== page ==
“Paris Belongs to Us” (1961): If critic-turned-filmmaker Jacques Rivette had buttoned-down post-production financing and distribution, his 1957 debut would have been the flagship kickoff to the French New Wave, well before “The 400 Blows” and “Breathless” took the world by storm. Ultimately released in 1961, the diabolically simple film — rich in subtext and the concerns that would steer Rivette’s 50 years of filmmaking (happenstance, the use of theatre pieces and theatrical motifs, conspiracy) — was not as widely hailed as those by photo for Paris Belongs to Us Jean-Luc Godard and Francois Truffaut; still it’s a swirling maelstrom of a film that follows a young literature student (Betty Schneider) who gets involved with a mixed bag of Parisian twentysomethings — radicals, intellectuals, artists — all united by the apparent suicide of an acquaintance and the possibility of an unknown conspiracy lurking behind things. Rivette would later hone his ideas of serendipity, conspiracy and theatricality in such masterpieces as “L’amour fou” (1969), “Out 1” (1972) and one of the greatest films of modern times, “Celine and Julie Go Boating” (1974). Rivette died January 29 of this year at age 87. “Paris Belongs to Us” has been released by The Criterion Collection on DVD and Blu-ray, in a new 2K digital restoration, with uncompressed monaural soundtrack on the Blu-ray. Extras include a new interview with Richard Neupert, author of “A History of the French New Wave Cinema”; Rivette’s 1956 short film “Le coup du berger,” featuring cameos by fellow French New Wave directors Claude Chabrol, Jean-Luc Godard, and Francois Truffaut; and an essay by critic Luc Sante.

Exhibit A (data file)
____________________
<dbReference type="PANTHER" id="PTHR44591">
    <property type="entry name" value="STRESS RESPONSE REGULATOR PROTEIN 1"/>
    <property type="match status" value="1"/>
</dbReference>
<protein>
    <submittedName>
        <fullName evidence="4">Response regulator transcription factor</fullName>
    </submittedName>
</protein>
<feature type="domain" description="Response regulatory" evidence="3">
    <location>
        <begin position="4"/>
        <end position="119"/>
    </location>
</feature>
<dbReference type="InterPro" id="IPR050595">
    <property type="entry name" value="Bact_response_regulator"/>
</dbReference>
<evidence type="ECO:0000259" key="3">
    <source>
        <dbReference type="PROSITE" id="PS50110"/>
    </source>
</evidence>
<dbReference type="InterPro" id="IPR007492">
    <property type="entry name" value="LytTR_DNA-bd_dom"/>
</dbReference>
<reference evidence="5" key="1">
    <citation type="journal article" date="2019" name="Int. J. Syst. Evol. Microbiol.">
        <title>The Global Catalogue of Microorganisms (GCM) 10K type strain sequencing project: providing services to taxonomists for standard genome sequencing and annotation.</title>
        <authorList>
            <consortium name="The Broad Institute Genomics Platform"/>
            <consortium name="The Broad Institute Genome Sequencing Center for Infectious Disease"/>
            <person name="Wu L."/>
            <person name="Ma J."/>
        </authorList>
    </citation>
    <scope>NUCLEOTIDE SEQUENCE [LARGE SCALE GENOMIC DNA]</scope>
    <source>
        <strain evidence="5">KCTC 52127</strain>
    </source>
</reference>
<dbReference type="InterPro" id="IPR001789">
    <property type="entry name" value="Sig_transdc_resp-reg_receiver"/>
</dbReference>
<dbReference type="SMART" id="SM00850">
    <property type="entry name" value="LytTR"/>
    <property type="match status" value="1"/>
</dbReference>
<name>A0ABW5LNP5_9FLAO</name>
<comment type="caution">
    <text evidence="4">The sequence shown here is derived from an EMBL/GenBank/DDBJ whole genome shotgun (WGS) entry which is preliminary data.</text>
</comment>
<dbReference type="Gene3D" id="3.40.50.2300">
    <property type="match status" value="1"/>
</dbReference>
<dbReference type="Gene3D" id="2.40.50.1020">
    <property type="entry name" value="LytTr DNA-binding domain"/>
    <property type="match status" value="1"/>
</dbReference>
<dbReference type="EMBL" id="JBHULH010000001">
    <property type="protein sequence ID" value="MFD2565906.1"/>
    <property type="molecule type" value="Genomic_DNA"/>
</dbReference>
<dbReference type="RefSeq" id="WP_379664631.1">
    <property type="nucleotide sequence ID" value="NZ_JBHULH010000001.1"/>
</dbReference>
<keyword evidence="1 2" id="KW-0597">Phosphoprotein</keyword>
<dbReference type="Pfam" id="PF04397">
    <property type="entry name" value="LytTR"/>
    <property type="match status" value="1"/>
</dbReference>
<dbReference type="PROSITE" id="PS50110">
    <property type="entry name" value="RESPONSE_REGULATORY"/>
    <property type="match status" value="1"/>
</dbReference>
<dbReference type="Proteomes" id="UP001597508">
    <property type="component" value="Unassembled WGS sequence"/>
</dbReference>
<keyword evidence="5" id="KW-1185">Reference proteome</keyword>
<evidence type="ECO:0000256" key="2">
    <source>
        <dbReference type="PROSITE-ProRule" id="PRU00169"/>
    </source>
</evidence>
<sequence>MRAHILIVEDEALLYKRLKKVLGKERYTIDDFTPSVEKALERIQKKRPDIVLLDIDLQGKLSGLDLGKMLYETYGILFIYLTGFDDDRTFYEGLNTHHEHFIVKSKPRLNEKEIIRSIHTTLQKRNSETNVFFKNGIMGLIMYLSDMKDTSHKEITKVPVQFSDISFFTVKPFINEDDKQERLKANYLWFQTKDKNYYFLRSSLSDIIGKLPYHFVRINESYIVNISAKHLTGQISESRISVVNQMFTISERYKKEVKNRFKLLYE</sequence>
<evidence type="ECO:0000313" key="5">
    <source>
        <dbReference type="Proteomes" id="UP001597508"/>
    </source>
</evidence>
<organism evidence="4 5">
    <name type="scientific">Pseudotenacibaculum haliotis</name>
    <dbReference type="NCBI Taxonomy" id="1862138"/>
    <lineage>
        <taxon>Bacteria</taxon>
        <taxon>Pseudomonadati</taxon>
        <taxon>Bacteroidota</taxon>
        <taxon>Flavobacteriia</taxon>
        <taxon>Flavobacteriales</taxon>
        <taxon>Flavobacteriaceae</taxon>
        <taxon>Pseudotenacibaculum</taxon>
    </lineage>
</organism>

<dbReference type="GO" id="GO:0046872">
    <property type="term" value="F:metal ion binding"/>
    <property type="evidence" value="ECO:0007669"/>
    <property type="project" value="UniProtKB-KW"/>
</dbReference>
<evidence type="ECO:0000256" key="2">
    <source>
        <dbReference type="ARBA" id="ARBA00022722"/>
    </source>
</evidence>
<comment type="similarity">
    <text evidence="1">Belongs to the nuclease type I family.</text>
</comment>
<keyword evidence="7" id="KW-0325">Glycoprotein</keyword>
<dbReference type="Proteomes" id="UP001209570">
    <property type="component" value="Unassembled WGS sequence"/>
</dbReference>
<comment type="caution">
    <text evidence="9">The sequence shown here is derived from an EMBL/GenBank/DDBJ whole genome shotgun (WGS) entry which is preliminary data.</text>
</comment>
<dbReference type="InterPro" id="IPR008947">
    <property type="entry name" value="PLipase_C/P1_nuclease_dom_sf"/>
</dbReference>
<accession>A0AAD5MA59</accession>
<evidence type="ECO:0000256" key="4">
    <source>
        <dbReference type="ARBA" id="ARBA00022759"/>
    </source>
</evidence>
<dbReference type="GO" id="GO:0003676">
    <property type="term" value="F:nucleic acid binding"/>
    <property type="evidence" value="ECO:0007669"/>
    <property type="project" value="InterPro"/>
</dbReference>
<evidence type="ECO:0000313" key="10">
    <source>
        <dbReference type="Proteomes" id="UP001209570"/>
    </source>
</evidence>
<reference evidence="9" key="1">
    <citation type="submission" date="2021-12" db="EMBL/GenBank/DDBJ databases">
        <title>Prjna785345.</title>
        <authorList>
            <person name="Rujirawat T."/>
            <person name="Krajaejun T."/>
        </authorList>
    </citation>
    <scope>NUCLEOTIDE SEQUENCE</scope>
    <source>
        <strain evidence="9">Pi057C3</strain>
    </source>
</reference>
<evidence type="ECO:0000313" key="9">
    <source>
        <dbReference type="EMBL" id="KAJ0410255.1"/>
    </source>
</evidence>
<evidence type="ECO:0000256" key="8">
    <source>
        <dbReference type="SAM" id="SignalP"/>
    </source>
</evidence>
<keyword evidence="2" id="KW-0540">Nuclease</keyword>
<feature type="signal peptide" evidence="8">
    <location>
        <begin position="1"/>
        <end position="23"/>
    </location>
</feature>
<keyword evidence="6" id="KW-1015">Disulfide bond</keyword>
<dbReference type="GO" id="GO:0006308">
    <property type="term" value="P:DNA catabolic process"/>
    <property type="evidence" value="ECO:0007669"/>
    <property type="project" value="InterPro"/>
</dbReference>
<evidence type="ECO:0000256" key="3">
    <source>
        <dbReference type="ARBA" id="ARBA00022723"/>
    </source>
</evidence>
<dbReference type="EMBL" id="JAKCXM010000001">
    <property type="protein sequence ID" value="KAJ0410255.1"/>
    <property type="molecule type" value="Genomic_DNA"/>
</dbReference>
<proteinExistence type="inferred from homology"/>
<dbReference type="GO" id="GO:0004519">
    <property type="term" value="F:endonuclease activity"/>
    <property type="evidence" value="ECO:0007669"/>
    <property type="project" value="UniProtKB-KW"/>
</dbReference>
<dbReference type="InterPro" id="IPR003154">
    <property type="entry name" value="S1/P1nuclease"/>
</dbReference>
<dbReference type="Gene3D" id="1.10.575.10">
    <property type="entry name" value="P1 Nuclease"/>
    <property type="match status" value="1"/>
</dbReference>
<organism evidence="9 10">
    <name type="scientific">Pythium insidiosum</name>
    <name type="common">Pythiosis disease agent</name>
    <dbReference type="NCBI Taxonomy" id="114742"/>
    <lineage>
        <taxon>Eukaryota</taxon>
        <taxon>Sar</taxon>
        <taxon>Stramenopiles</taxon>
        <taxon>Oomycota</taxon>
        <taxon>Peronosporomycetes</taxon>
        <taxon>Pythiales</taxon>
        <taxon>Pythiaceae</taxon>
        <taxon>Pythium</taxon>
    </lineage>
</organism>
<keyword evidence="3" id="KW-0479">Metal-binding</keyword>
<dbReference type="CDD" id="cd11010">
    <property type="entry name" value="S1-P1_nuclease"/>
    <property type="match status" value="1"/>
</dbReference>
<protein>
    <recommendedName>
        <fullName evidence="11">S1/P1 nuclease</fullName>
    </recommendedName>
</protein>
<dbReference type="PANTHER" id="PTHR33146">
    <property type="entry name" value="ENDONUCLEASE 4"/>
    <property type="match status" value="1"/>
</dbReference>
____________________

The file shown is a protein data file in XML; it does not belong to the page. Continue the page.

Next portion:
We Knew Them Well

Posted on February 23, 2016
Filed Under DVD, Films, Main | Leave a Comment

DREAMSVILLE’S WEEK IN DVD